Wilbur, Wilson and I.
Boy it’s been hot lately and that means that the warmer/wetter season is on the way. Things continue to change here as Ryan and I have a new schedule due to a new class he is teaching, as I my roles here continue to mold and as I find myself wondering what I will do when I get back to the US. I have realized that lately my entries have lacked details about some of the kids here at NPH. I hope to remedy that now.
Wilbur and Wilson
Wilbur and Wilson are brothers and are 17 and 15 years old respectively. They are extremely close and say openly that when one of them is not around they feel very alone. Their story is a unique one as Wilbur, the elder, left his family at the age of 8 to work in the fields due to the quick remarriage of his father to a woman he did not respect after his mother’s young death. Wilson was left at home. Once the powers that be in Nicaragua figured out that Wilson at the age of 12 should go back to school he refused to go back home and ended up at NPH. NPH then discovered that his brother, Wilson, was also not happy at home and Wilson chose to live here too. So, at NPH the brothers have lived since. Unfortunately, though, Wilson lives here on the Island, and Wilbur lives on the new property in Jinotepe on the mainland. Thus once a month a day is arranged for them to hang out together. For a little “adult” supervision, Ryan and I as volunteers were pegged to accompany them to the beach. We spent the morning riding bikes, getting to the beach, playing soccer, learning card tricks, and drinking soda. They are wonderful kids and I will truly say it is by the grace of God they are seemingly emotionally stable and socially normal due to their story. They have dreams and they talk about everything any teenage boy does: sports, girls, cell phones etc. They are not bitter young men, but ready to take on the world and expect more from it than the hand they were dealt.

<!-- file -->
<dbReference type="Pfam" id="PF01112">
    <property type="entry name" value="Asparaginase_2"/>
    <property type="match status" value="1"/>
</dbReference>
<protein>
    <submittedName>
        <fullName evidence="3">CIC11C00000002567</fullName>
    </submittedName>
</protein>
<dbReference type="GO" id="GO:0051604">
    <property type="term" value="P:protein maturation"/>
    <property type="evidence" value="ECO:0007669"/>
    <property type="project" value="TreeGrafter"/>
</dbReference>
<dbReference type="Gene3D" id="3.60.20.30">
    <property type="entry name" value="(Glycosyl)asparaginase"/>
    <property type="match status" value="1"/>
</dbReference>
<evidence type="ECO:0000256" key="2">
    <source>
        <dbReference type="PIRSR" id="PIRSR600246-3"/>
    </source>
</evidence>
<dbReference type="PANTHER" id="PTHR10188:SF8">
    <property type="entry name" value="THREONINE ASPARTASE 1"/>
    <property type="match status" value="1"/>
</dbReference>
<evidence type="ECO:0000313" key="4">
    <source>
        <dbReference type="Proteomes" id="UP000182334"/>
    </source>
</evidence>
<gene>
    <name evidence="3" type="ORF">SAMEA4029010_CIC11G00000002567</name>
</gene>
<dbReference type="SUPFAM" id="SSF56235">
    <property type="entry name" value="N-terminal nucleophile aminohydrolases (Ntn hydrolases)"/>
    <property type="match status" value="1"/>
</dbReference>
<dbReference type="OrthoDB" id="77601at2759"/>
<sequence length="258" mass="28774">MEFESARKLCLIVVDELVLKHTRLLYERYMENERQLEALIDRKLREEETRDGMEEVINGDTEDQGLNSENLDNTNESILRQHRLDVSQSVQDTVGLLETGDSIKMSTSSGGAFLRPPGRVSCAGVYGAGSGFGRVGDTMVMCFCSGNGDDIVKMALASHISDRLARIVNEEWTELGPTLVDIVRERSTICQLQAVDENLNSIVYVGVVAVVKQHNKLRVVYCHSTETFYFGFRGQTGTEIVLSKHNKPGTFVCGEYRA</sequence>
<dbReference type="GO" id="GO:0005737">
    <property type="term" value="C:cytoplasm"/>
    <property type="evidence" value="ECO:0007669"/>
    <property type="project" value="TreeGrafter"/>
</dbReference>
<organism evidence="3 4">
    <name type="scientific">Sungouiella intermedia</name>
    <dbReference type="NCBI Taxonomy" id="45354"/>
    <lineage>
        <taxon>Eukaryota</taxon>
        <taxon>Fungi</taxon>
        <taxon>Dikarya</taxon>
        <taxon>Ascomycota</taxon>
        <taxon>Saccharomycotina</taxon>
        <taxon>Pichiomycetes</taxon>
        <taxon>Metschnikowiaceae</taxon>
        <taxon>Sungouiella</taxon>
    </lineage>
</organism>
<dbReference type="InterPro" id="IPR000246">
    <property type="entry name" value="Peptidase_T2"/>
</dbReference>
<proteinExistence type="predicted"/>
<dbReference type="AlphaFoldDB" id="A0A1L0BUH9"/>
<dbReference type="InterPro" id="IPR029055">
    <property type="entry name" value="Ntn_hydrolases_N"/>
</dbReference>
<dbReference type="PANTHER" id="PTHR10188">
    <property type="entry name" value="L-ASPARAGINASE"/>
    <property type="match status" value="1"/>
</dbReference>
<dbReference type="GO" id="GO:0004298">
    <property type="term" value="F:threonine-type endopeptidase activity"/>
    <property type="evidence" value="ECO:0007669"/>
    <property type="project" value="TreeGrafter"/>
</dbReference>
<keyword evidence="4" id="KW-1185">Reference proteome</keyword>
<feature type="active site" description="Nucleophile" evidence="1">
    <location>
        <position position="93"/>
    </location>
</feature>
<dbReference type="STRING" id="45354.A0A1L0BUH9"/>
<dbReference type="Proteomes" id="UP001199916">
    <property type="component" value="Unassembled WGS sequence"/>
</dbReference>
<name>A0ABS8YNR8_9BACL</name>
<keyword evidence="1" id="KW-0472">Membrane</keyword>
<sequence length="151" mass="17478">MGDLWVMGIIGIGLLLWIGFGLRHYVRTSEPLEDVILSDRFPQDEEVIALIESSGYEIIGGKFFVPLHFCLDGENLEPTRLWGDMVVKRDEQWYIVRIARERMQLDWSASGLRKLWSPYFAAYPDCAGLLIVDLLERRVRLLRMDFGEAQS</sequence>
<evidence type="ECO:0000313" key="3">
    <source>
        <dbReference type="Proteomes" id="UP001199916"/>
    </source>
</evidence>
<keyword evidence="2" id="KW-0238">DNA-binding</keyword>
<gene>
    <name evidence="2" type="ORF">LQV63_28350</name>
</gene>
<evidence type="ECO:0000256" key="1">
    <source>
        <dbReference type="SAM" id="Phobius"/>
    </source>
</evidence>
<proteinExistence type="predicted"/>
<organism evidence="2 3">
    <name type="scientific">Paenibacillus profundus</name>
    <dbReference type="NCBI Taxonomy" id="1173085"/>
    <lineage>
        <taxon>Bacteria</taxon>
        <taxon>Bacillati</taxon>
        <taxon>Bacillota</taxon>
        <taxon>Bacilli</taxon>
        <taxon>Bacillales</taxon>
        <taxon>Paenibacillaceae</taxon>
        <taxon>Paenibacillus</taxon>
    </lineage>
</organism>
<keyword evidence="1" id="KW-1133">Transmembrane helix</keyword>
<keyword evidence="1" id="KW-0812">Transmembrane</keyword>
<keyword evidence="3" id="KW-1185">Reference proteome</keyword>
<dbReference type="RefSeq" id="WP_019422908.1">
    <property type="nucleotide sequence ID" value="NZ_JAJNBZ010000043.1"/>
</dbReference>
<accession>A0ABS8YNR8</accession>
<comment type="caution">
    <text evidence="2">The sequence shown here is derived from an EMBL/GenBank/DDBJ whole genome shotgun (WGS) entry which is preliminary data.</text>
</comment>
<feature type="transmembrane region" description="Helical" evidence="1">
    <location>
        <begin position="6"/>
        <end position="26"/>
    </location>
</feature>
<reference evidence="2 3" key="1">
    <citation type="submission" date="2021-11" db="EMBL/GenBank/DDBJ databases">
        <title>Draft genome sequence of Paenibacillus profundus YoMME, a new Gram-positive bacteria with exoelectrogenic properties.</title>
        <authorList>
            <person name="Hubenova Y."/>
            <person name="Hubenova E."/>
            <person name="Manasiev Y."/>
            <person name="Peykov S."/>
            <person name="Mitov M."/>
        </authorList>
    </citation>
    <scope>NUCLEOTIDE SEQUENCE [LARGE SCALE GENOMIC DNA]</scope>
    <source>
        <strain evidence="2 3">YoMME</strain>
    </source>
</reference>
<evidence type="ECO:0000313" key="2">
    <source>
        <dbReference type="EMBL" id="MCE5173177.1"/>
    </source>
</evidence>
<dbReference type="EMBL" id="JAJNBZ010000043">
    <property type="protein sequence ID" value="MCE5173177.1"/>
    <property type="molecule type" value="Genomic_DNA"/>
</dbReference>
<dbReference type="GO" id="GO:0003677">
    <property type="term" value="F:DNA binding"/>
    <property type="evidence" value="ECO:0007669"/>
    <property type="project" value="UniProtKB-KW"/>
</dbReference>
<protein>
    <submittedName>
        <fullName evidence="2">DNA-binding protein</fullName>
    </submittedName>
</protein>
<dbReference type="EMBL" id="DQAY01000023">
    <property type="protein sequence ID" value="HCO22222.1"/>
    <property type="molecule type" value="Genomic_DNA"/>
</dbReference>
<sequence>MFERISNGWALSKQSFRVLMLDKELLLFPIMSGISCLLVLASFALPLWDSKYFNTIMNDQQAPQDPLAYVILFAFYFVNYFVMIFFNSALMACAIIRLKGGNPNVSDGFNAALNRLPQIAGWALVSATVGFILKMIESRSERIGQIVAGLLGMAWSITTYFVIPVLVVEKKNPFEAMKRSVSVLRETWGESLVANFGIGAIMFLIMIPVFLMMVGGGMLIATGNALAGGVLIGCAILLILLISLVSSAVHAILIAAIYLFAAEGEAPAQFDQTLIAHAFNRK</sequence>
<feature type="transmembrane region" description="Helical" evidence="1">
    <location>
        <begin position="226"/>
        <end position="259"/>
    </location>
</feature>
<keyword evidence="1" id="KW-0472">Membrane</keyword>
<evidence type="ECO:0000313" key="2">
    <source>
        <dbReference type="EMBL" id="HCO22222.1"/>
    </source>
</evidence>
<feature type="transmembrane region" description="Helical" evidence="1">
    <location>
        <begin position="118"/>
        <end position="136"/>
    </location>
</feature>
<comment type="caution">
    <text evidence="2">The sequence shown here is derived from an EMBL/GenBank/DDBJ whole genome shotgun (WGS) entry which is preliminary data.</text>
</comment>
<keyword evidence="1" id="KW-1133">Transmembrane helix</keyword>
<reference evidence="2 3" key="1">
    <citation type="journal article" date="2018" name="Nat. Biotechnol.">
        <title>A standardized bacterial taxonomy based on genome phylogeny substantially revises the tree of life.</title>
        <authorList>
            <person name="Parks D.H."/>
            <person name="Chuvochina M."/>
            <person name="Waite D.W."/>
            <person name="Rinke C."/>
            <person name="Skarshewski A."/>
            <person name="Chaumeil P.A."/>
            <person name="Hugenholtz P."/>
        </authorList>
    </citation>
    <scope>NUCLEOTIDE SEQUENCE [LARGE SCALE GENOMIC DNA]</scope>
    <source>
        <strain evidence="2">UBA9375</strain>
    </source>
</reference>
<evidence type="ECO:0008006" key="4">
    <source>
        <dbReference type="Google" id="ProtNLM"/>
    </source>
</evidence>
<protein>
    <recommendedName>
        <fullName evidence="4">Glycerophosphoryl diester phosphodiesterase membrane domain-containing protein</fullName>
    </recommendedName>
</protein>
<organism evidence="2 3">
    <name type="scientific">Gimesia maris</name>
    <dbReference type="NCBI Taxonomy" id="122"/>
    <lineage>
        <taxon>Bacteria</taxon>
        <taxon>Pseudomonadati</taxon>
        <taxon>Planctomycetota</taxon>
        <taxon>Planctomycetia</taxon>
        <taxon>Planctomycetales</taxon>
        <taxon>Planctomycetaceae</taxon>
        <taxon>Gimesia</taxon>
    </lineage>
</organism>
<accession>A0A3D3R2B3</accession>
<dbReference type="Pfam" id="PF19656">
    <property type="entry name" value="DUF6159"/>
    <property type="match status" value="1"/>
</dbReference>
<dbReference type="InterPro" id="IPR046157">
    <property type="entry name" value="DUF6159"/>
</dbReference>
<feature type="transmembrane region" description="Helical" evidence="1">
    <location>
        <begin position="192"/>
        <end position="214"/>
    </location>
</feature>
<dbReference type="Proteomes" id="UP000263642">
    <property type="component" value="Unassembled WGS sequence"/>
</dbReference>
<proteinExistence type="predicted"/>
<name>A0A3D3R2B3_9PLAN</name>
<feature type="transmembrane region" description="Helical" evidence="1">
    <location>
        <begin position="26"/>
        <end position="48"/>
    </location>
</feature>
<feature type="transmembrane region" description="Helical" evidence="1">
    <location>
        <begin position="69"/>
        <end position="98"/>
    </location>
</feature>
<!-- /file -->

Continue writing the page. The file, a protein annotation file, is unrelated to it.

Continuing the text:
Angel and Bryan
As the Resource Room Teacher at the NPH School I have played a lot of number and letter bingo so I have those down, but I have also found myself needing to review my multiplication tables and figure out how to explain syllables in Spanish, but no school could have prepared me for Angel and Bryan. Angel and Bryan are two very special boys who I have begun to teach in individual math instruction for 90 minutes a day, 5 days a week. Carmen, the other Resource Room Teacher, teaches them Spanish. I start with Bryan at 7 a.m., she with Angel and then we switch at 8:30 a.m. to then we are to be done by recess at 10 a.m. Both boys have proved that they are too much of a disruption in a regular class to the other students, so the school psychologist and administrators have come up with this new plan for them. Carmen and I are told the topics and we try to come up with creative ways to reinforce them. So far, they seem to be responding, but it is a day-by-day, minute-by-minute marathon. Only time will truly tell if it works.
Bryan Jimenez is 13 years old and in the first grade. He is a sturdy, awkward kid who has a tough presence, but when he gives you a hug he reminds you of a big friendly bear. He is developmentally challenged and will probably not supersede a third grade level of understanding in math or language. He can be sweet and mild and often asks me what my favorite food is. He says his favorite thing to do is eat so we have that in common. J His huggable character though can change without warning and I feel I am constantly negotiating with a rabid Winnie-the-Pooh to give up his honey by asking him what number comes before 50.